Hotel catering – Eating in
When searching for your rooms, you can filter results based on ‘board basis’ – This ranges generally from Breakfast included, Half board (Breakfast and Dinner) up to All Inclusive (All meals, snacks and drinks) – Often you can find places that include breakfast for a similar price to Room only. Spend some time comparing prices of the different options available. ‘Breakfast included’ is a favourite option of mine. By starting your day off with a big breakfast, using the bread there to prepare some sandwiches for lunch (don’t be too obvious whilst doing this…) and then enjoying Dinner out – you get to save money whilst still experiencing the local food. All inclusive is great if you plan to stay in the resort and want zero hassle. The down side is that the food will tend to be more generic and not indicative of the amazing cuisine you would experience more locally. The food (in many resorts) is being mass produced and an aim of the hotel will be to reduce costs as much as possible when preparing the different meal options. All Inclusive can also limit your freedom as you have to be at the resort to eat. Bare in mind a lot of All Inclusive resorts now limit alcoholic drinks to prevent the chaos of everyone being sloshed!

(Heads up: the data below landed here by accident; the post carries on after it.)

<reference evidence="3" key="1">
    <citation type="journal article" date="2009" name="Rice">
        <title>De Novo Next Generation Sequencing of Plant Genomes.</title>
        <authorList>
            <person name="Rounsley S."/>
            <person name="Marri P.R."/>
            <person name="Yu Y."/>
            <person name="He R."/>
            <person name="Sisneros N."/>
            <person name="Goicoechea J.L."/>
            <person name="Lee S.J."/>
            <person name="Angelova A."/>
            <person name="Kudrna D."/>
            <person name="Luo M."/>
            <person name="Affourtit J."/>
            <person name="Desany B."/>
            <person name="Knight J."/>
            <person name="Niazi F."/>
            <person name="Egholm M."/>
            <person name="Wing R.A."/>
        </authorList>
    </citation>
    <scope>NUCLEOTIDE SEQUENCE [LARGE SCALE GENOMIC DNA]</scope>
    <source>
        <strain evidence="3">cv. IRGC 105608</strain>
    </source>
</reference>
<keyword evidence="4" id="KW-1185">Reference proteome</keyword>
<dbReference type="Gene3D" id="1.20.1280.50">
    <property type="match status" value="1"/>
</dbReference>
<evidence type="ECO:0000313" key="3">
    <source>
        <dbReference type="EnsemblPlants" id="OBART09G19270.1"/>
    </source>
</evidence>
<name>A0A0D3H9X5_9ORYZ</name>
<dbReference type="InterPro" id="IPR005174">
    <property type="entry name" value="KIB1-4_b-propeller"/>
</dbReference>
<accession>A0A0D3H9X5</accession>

The least budget friendly option will be to eat out in restaurants or tavernas. If you plan to do this for every meal, you are going to need a decent amount of spending money. A standard lunch or dinner for three adults and a baby would cost us on average 50 – 60 euros (with none alcoholic drinks and two courses). This was in local tavernas as the resort restaurants were closed during our visit in March. Expect to pay more if travelling in the summer season and also if you will have alcoholic drinks. A coffee and croissant will set you back around 5-6 euros if you plan to get breakfast at one of the many coffee shops around the island.
What to do (all available in and out of season).
Trek to the top of Angelokastro castle for amazing views.
Hunt out Porto Timoni beach for insta worthy shots.
Porto Timoni Beach
Walk up to (or drive up to) Paleokastritsas monastery – enjoy the great views, lovely garden and take some great photos!
- Relax on Paleokastritsa’s beaches.
Take a road trip along the north/east coast – stop for views and coffee in a quaint village.
Fall in love at Sidari’s Canal d’amour.
Visit the bustling Kassiopi, enjoy a coffee or meal at Wave bar overlooking the harbour.
Explore Corfu town – visit the old fort and enjoy views of the city from the top.
Visit the famous Vlacherna Monastery and watch a low flying plane whizz over your head.
Learn about local Sea life at Corfu Aquarium then enjoy a drink in their cafe overlooking the sea.
Get dinner at the Golden Fox for panoramic sea views
The Golden fox view
Look for Flamingoes at The lake of Alikes – the best time to see them is May – September.
Trek to a more remote beach like Rovinia Beach – stop at Liapades beach view point for amazing views on the way down!
Liapades beach view point